SOOKE HISTORY: The Grant cairn-1858 to 1958

SOOKE HISTORY: The Grant cairn-1858 to 1958

The bronze plaque mounted on this stone by the government of British Columbia for its centennial in 1958 is inscribed with the B.C.’s Coat of Arms and these words:

VANCOUVER ISLAND’S FIRST SETTLER

Captain Walter Colquhoun Grant (1822-1861) became Vancouver Island’s first independent settler when he occupied land here at Sooke in August 1849. In 1850 he erected in this district the second sawmill to operate in British Columbia. After a residence of four years he returned to England in November 1853.

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Today this stone is mounted on a cairn within the entrance to Sooke’s Millennium Memorial Park, a regional heritage site, on Maple Avenue, but it had a somewhat circuitous route to get there.

In 1849 when Capt. Grant, formerly of the Royal Scots Greys took up 40.5 hectares fronting on Sooke Harbour, his land was bordered by today’s Maple Avenue on the west, Gatewood on the east, and Grant Road at the rear.

When the provincial government placed the cairn in 1958, there was no public park so it was set on the edge of the main road at the corner of Maple Avenue.

Its next placement was in 1985, when a beautification committee of the day decided to move it to the centre of Sooke, at the corner of Sheilds and Highway 14, on land belonging to the Sooke Community Association. This was a surprise to the community association, the Sooke Region Museum, and chamber of commerce.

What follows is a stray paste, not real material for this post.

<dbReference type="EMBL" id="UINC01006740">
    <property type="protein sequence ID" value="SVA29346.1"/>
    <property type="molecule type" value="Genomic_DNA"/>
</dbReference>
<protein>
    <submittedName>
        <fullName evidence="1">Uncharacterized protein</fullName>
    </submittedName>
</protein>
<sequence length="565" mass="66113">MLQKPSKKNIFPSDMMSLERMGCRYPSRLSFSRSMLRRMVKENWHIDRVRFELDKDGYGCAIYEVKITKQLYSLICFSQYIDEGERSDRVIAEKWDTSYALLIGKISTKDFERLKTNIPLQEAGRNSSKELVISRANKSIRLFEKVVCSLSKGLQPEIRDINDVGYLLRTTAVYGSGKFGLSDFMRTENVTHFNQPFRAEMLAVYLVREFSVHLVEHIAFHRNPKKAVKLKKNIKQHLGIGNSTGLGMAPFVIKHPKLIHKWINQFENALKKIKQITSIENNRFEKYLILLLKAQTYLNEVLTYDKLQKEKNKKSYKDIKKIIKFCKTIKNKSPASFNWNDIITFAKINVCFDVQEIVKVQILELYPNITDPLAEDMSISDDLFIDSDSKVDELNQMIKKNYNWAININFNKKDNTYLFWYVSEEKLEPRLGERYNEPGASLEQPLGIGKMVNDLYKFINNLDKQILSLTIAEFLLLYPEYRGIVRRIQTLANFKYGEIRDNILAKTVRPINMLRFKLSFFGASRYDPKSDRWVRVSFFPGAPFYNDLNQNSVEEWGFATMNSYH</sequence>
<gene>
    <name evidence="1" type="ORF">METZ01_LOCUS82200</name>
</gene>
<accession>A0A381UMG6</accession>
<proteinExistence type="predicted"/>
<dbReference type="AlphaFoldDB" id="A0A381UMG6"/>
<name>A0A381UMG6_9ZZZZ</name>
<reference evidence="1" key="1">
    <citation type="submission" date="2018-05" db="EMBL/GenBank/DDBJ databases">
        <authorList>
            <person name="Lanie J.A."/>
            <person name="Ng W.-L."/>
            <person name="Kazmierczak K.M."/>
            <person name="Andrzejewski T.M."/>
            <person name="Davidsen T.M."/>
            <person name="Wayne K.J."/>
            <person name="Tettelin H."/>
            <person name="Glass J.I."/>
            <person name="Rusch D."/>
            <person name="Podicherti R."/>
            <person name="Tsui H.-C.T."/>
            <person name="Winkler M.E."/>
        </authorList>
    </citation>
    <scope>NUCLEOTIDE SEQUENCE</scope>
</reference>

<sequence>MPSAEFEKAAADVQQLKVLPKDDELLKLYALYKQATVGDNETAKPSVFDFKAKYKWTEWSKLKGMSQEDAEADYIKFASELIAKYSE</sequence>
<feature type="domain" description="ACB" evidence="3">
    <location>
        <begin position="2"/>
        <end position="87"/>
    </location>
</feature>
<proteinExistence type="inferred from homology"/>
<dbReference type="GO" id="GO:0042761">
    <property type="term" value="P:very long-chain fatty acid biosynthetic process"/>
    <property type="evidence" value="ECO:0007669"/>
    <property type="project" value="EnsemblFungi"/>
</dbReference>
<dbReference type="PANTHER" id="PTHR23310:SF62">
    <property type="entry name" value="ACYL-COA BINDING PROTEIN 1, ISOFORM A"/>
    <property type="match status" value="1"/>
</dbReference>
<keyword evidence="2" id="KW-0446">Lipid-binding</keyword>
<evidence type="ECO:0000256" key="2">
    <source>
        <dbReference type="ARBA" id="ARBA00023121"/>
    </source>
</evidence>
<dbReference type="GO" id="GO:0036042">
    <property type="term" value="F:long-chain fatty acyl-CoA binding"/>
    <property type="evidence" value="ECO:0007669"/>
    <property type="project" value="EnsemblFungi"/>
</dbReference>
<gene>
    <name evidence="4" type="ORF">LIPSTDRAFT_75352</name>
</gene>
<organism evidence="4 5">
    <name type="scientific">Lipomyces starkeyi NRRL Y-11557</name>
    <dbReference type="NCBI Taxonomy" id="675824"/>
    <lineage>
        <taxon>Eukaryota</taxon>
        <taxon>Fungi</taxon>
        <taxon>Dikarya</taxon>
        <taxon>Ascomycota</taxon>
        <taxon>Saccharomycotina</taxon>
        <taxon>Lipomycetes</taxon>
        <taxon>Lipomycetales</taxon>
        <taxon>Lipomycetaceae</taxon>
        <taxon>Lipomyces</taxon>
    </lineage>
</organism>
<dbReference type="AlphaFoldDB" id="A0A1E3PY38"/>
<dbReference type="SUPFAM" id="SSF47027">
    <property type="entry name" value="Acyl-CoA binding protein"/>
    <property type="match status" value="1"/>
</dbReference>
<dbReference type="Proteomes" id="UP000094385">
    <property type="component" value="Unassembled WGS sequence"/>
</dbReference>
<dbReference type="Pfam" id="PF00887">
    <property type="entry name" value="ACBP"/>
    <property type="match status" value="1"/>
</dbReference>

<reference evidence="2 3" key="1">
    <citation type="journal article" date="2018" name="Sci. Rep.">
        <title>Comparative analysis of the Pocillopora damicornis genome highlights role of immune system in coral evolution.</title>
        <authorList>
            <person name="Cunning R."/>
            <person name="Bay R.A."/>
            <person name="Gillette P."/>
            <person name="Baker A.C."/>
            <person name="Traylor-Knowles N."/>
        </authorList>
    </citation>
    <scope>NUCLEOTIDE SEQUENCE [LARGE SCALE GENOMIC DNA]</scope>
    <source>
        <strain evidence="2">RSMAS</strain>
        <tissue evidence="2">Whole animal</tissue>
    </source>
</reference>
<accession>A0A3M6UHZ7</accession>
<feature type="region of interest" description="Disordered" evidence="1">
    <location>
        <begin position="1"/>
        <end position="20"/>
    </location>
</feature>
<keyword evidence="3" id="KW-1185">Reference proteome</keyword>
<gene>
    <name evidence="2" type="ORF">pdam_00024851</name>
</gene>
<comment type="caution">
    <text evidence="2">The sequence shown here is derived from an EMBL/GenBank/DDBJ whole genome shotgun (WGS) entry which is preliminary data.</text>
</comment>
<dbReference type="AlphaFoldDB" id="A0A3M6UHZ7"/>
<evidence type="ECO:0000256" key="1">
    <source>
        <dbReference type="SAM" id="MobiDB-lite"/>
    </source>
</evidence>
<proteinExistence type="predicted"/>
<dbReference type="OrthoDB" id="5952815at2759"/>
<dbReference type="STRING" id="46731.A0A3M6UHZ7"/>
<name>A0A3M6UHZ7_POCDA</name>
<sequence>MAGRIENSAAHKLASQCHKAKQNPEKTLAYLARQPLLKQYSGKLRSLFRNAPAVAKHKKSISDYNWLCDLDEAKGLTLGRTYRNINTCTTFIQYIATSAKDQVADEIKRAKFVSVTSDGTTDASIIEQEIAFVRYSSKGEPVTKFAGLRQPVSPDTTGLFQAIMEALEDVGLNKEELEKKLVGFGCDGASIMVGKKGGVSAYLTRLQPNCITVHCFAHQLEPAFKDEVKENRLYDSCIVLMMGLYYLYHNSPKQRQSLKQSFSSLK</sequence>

A month later, neighbours woke up to find the commemorative stone back in its spot on appropriate Grant land. Much speculation occurred in the local weekly paper about how this had happened, but no one in the know had any comment to make. We can tell you today, though, it was Marvin Olson’s front-end loader that did the job.

The newspaper story carried a quote by Florence Muir Acreman, great-granddaughter of John Muir, Sooke’s second settler, who said, “I don’t know why they moved the cairn, but I’m glad to see that it’s back where it belongs. But the cairn certainly had been neglected, I hope that from now on someone will look after it.”

After Grant left the colony in 1853, his block of land was taken up by John Muir. Eventually, when the Sooke Region Historical Society was able to raise enough funds to buy the historic property on Maple containing the Muir family cemetery, restore it and turn it into a park, we were able to move the Grant cairn once more to the original Grant land and accord the monument the respect it deserved. In 2012, this park was given by the Historical Society to the District of Sooke.

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Elida Peers is the historian of Sooke Region Museum.